The duty of fearing God is not considered farther than as the obedience due to our superiors on earth is included in it; the discourse therefore is confined to the following particulars : I. what obedience to our governors is enjoined by the law of God: II. how inconsistent with this obedience is the practice of those men, who are given to change.

I. Obedience is seen chiefly in three things : first, in submission to the laws and commands of our princes : secondly, in honor and reverence to their persons and government : thirdly, in defending them, when any danger threatens them or the public. First: to determine the original of civil power, or the prince's right to the subject's obedience, is neither easy nor necessary. When our Saviour appeared in the world, various were the forms of government in it, and different the

degrees of power exercised by its rulers ; none of which were lessened or increased by the divine law, but all pronounced to be the ordinance of God; and obedience was exacted, under penalty of disobeying him, the original of all power : for he that resisteth, resisteth the ordinance of God, &c.

But since the nature of obedience is no where determined by the law of God, while the practice of it only is commanded, some other rule there must be to judge of the extent of our duty. This shown to be the measure of power and authority: whatever the prince can lawfully command in that, the subject is bound to obey. The things which are God's must be rendered unto God; and therefore no divine law can be superseded by the command of any earthly power : we must obey God rather than man, and be content with the lot of them who suffer for well-doing. But to reason abstractedly on the power of princes is a sign of weakness and of a troublesome temper : custom and the law of the land are, in each country, the highest reason : otherwise the gospel, which was intended for the law of all nations and people, could not have commanded obedience to the present powers, so different in form and authority.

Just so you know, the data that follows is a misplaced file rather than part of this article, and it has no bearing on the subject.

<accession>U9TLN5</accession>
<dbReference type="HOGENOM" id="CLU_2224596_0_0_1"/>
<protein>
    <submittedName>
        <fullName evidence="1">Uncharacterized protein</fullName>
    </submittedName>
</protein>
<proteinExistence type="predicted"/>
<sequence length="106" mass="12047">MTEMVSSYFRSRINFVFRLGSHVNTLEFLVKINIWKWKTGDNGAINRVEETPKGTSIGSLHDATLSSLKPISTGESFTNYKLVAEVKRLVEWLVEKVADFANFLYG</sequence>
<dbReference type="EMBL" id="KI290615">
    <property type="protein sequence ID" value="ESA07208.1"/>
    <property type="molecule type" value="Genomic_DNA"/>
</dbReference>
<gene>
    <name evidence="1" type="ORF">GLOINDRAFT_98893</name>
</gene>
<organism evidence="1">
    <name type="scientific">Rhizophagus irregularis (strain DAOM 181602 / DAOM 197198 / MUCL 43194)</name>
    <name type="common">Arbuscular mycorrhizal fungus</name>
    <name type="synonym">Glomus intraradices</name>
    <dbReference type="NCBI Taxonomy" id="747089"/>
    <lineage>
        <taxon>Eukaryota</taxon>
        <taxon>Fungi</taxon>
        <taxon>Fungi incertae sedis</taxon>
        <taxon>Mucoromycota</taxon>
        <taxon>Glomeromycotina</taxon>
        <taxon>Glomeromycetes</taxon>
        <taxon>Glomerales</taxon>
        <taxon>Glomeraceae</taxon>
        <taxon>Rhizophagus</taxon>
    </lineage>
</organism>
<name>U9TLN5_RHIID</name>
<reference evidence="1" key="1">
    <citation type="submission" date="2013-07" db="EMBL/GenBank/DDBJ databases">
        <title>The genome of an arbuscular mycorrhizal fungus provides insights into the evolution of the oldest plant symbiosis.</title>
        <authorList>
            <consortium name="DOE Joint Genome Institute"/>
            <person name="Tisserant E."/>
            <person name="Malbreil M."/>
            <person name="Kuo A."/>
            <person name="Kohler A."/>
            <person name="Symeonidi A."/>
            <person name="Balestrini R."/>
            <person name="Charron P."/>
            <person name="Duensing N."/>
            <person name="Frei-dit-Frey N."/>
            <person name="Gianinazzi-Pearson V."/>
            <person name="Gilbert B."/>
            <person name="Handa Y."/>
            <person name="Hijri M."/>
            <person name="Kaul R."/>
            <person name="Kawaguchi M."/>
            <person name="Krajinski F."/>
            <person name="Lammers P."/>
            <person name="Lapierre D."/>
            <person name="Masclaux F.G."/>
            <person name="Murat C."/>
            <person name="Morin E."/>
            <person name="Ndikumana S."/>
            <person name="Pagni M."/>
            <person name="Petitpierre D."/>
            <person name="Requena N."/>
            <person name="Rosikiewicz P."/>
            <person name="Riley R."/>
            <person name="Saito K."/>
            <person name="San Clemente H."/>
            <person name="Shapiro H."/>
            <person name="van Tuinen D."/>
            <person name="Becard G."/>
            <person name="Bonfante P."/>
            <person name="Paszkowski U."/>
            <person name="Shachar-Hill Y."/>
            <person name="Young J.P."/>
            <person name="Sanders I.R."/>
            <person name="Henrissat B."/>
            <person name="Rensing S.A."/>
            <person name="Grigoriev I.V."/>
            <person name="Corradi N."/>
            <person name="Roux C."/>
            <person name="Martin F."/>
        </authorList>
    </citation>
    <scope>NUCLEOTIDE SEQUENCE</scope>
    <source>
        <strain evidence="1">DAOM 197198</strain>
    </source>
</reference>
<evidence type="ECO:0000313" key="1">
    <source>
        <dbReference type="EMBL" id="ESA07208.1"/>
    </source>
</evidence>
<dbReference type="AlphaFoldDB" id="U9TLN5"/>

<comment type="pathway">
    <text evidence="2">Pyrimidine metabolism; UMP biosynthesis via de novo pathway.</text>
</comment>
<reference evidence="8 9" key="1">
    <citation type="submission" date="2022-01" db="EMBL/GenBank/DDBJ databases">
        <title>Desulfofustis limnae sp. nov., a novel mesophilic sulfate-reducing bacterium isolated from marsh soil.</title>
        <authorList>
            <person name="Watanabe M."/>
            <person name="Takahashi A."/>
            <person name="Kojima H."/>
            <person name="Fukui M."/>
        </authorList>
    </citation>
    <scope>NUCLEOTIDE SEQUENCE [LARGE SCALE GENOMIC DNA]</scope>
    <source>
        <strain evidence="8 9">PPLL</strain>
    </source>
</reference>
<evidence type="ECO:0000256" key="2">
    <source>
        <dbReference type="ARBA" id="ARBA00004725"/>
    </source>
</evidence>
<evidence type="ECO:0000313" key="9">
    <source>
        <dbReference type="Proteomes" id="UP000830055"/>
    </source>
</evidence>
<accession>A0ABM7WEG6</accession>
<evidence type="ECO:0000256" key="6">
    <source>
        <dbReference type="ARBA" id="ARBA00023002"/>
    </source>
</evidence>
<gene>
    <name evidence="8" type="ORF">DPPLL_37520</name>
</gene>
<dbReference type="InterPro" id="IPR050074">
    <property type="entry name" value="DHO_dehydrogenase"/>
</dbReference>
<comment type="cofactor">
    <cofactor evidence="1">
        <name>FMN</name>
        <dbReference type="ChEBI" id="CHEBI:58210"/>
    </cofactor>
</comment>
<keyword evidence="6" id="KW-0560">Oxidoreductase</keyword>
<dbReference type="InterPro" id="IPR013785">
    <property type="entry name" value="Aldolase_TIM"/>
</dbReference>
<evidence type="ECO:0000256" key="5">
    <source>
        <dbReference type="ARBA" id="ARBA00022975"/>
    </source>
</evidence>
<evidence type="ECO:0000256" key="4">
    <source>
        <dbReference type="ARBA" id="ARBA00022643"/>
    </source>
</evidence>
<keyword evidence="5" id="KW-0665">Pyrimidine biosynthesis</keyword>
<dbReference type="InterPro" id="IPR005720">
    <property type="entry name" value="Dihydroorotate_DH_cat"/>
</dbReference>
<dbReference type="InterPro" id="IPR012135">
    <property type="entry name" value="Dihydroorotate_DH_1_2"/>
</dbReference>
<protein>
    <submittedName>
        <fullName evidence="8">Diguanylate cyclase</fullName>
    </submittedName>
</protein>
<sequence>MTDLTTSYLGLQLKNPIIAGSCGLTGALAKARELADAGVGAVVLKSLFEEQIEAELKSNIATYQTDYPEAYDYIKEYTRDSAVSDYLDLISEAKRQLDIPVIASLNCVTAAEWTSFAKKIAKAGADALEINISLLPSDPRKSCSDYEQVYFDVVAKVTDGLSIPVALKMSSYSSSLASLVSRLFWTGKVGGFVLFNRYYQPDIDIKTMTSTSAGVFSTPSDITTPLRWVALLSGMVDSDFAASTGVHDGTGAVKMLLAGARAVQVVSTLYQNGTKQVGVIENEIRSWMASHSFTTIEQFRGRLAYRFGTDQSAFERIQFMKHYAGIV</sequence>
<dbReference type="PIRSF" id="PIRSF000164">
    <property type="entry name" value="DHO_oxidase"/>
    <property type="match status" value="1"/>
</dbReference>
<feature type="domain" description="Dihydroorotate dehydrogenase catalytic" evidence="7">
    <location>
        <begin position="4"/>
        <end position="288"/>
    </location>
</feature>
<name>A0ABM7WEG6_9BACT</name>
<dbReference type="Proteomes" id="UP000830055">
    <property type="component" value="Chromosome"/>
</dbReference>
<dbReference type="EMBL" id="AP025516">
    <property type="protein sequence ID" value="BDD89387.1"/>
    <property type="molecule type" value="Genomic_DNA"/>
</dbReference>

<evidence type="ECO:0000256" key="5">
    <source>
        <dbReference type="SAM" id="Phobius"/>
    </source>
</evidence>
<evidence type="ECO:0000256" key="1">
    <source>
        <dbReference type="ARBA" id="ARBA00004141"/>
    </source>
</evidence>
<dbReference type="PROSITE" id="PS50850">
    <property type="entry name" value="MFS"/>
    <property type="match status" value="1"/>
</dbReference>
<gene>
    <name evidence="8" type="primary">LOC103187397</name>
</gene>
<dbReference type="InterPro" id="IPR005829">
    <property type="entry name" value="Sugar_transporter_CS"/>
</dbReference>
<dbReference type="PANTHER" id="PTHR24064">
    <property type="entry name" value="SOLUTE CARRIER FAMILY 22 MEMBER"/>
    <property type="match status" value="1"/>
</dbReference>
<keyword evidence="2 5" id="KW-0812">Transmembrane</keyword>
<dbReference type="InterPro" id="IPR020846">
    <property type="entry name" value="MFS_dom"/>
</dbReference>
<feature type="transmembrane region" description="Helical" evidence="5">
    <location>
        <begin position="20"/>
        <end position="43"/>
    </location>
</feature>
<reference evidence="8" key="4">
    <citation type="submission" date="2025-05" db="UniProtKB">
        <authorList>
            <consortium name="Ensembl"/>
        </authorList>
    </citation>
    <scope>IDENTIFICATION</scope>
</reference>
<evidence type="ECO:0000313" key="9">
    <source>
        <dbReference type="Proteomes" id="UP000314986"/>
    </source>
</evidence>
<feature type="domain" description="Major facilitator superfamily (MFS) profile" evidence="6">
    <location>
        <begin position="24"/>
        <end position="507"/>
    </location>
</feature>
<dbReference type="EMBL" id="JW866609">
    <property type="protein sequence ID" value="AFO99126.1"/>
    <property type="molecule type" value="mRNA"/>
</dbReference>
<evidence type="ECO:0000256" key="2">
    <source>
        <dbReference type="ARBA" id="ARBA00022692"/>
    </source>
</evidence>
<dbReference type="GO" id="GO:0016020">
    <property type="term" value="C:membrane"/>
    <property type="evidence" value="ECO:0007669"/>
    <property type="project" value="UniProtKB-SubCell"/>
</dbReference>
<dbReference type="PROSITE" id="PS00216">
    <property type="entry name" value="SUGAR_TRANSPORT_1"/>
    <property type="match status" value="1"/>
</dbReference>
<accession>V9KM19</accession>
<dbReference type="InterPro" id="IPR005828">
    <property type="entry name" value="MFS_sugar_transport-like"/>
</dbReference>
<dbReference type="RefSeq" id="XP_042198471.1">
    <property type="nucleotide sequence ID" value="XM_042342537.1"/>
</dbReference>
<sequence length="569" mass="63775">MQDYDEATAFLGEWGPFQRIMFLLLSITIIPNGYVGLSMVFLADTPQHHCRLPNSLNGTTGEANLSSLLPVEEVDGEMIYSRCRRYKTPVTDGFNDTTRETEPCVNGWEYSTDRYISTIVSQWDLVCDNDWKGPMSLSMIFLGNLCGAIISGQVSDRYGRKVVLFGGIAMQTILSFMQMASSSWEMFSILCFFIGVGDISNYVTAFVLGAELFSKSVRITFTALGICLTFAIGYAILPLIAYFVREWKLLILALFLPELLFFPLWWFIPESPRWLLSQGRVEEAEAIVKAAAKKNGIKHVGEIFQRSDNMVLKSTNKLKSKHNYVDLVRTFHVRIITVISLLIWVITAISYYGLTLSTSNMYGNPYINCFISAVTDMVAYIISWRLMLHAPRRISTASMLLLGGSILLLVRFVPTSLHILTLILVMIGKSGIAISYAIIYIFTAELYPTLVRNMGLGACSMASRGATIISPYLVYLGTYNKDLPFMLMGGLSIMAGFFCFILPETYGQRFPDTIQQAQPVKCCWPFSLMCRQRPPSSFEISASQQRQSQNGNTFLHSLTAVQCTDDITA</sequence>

Obedience is primarily due to God, the fountain of all power. Where God did not so visibly interest himself, as in the Jewish dispensation, but committed the reins of government to earthly princes, the making of laws for the external order of the world was remitted to their authority; and therefore the gospel, though infinitely more perfect than the law, gave us no system of laws, either for civil or ecclesiastical government. Of obedience there are two parts, the external and the internal : the former is that in the due performance of which the beauty and order of the world consists, and is therefore the proper care of its governors. The same holds in religion, which is the service of God: there are duties in which none are concerned but God and our own souls; such as faith, repentance, &c. But God requires also an external and visible worship from us, in which